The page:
Internet Market Research: Using Paid vs. Free Information
The author from Market Research, is Robert Kaminsky, a Research Specialist at MarketResearch.com, where he helps companies get the information solutions they need to keep moving forward with their long-term goals.
The internet remains a great source of free information for people to use on a daily basis. You can find the answers you need on a wide variety of topics, and you do not even need to leave your desk or make a phone call to get it
The internet remains a great source of free information for people to use on a daily basis. You can find the answers you need on a wide variety of topics, and you don’t even need to leave your desk or make a phone call to get it.
In the current environment where fake news sites are popping up all over, it is more important than ever to decide what business information you can reliably obtain from the web and what you are better off purchasing from a professional publisher of market research.
A helpful way to determine what you can use from the web and what you should pay for is to break the information you are looking for into different categories. In this case, we will look at the following categories: how-to, pricing, general perceptions, market sizing, market projections, market trends, and customer feedback.
When it is Okay to Use Free Information on the Web
In general, what you can find for free on the web is public, opinion-based, or customer-facing information. Here are the categories that are generally safe to get on the internet and why.
How-to: When trying to figure out how a combustion engine works or the steps needed to take a proper blood sample, you can look the information up on the web and see clear cut and detailed information on how things work. In this category, you can protect yourself a bit from misinformation by selecting several examples from sources that make sense to trust like the World Health Organisation for blood sample instructions.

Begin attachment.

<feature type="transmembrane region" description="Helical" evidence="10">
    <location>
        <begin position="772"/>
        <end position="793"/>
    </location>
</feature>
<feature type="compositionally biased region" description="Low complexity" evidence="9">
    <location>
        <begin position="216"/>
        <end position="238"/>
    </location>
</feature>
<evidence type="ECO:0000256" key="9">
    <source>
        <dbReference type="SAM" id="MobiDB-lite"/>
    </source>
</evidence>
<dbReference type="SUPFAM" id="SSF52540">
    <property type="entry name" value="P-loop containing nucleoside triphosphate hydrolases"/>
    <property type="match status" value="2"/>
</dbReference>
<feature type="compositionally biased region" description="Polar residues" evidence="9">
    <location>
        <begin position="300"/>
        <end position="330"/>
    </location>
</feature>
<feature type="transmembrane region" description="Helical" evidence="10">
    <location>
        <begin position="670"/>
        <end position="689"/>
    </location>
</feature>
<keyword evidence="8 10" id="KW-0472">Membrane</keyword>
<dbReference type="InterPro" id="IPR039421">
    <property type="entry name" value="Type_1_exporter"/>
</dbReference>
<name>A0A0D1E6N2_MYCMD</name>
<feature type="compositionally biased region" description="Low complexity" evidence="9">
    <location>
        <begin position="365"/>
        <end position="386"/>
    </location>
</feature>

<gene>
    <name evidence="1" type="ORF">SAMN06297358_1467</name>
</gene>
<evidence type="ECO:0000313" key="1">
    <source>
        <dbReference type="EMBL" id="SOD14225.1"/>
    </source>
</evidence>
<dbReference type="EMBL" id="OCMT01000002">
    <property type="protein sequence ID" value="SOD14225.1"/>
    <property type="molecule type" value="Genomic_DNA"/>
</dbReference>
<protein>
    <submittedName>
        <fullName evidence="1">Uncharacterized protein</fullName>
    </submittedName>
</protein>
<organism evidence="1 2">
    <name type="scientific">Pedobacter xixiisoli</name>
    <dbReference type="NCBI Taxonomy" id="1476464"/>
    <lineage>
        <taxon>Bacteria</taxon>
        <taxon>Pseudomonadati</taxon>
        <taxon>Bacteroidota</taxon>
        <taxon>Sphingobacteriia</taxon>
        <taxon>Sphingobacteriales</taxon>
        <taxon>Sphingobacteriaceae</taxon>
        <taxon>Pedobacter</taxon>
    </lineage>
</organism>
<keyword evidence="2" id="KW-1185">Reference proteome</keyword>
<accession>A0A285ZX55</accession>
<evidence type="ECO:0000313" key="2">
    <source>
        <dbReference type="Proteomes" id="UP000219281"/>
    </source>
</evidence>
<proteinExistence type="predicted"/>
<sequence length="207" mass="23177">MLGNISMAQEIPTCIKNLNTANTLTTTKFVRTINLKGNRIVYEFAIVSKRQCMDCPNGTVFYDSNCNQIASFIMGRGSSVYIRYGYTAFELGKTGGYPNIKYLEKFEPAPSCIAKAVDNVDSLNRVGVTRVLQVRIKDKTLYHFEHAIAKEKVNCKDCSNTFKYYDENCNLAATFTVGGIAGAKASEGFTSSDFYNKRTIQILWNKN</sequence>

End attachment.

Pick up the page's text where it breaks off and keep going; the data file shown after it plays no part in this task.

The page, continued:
Pricing: Most providers of products and services are interested in making sure that their clients are aware of how much things cost, and many browsers (such as Bing) are designed to make shopping online easier. As a result, if the prices are listed on the web, you can usually trust that they are accurate. This is especially true of price comparison sites or large selling sites like Amazon. If you can find the prices you are looking for online, all you need to do is make sure the pricing is from a current listing and that it is from the manufacturer or a trusted vendor.
General perceptions: This category has to do with how a certain product or service is perceived by the world community. It has less to do with factual issues and more to do with what people are saying. Internet market research is your best solution, as the web is where positive and negative trending is often measured. The one caveat is that information like this is not an end unto itself; more digging is required.
When you see perceptions trending a certain way, you have to research more carefully why this is happening before you react.
When You Need Professional Market Research
Any issue that requires investigation of non-public information, data points that are hard to determine or gather, or the perspective of an experienced market participant to answer properly is better obtained through professional market research reports.